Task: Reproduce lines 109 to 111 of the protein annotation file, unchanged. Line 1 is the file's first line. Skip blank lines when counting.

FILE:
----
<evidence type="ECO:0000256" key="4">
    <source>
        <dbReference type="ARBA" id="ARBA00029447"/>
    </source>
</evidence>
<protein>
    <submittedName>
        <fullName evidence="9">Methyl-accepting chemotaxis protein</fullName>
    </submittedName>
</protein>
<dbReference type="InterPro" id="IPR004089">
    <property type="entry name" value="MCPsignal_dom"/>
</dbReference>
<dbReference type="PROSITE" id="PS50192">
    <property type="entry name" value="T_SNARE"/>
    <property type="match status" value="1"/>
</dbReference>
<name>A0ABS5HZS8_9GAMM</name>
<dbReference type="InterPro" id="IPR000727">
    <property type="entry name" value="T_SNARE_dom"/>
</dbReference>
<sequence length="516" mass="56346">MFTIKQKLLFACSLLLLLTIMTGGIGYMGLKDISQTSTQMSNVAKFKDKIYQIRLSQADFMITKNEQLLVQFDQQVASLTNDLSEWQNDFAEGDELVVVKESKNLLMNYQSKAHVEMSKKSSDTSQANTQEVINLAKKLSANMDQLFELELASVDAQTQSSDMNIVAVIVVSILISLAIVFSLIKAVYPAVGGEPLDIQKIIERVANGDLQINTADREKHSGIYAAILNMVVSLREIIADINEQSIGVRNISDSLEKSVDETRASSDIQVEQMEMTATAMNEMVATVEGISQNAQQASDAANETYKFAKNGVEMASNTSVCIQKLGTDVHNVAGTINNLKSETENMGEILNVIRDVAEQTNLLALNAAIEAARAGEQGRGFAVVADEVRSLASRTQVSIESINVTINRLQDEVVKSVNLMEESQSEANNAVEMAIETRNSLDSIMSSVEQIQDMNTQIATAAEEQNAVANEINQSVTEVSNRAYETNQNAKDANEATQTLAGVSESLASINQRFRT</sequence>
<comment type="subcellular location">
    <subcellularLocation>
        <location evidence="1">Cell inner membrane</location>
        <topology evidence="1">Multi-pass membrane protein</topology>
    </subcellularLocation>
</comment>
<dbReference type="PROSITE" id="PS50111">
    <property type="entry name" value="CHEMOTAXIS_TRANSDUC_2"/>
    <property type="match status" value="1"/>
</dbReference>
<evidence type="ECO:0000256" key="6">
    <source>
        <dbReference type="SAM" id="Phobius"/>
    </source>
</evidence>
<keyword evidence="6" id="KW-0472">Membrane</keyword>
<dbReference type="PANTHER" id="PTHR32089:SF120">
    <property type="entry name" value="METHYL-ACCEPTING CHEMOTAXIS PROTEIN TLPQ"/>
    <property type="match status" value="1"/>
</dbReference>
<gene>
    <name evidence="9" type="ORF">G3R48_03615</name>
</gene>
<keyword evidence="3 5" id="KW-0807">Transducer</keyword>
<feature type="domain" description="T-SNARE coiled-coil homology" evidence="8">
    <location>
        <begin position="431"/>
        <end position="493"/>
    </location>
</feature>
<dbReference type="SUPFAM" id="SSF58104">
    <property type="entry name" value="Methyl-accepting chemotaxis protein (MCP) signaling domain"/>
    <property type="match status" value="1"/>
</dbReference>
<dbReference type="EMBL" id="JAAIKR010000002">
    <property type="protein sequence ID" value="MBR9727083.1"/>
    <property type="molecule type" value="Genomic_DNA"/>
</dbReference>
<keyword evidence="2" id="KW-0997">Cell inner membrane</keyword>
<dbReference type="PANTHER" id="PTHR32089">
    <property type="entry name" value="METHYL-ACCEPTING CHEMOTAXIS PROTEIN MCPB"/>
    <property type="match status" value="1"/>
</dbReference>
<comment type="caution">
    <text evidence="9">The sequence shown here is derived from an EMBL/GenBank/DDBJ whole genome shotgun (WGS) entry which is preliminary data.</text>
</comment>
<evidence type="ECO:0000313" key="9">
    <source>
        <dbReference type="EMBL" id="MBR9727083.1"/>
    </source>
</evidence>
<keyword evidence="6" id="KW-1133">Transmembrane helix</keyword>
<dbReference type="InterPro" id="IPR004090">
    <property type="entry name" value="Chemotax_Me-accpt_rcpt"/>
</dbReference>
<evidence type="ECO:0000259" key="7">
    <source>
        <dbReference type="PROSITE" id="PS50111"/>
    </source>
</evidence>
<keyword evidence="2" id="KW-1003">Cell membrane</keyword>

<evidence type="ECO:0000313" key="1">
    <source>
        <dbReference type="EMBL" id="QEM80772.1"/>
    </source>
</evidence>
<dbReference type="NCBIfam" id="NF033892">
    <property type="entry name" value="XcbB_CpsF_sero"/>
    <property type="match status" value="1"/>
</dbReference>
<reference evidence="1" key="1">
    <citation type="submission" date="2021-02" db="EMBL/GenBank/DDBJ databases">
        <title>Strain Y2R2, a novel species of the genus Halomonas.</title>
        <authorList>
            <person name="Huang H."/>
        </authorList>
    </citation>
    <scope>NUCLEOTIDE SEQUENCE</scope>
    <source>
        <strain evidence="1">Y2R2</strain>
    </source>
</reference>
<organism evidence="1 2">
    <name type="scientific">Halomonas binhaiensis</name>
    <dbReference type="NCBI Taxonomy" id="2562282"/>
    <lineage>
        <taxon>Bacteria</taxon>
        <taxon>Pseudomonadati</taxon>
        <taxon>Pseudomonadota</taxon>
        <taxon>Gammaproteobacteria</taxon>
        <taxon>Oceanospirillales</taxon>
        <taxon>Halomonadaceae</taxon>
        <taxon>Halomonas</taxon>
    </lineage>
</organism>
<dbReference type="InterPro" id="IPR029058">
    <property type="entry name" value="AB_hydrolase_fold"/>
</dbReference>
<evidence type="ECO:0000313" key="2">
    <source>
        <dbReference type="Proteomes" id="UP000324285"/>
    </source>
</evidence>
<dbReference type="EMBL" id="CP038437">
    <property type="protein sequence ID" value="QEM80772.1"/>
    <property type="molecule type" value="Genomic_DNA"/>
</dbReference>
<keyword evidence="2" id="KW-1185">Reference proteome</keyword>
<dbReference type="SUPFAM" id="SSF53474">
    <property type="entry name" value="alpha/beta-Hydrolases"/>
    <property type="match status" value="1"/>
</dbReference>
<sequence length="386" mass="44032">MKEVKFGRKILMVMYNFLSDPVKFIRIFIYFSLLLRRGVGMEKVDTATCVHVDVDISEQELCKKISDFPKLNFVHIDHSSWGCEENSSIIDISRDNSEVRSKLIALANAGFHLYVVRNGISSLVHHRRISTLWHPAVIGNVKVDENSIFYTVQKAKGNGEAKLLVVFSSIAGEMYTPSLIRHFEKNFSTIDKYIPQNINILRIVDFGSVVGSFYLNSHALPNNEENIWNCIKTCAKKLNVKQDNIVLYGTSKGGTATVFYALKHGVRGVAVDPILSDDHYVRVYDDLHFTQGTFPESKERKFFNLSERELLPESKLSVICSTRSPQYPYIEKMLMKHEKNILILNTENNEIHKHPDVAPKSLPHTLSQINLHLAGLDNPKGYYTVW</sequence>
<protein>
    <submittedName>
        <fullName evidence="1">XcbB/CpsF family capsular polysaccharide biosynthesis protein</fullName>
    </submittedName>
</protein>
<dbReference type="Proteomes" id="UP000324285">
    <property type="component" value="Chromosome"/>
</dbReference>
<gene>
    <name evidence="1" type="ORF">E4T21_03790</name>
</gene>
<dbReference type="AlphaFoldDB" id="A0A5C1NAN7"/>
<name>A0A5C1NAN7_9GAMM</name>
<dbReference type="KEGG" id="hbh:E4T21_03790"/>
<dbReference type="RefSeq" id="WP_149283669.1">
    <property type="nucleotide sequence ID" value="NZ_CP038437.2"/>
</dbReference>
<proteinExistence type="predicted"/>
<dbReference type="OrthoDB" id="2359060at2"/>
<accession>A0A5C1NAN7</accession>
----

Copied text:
        <taxon>Bacteria</taxon>
        <taxon>Pseudomonadati</taxon>
        <taxon>Pseudomonadota</taxon>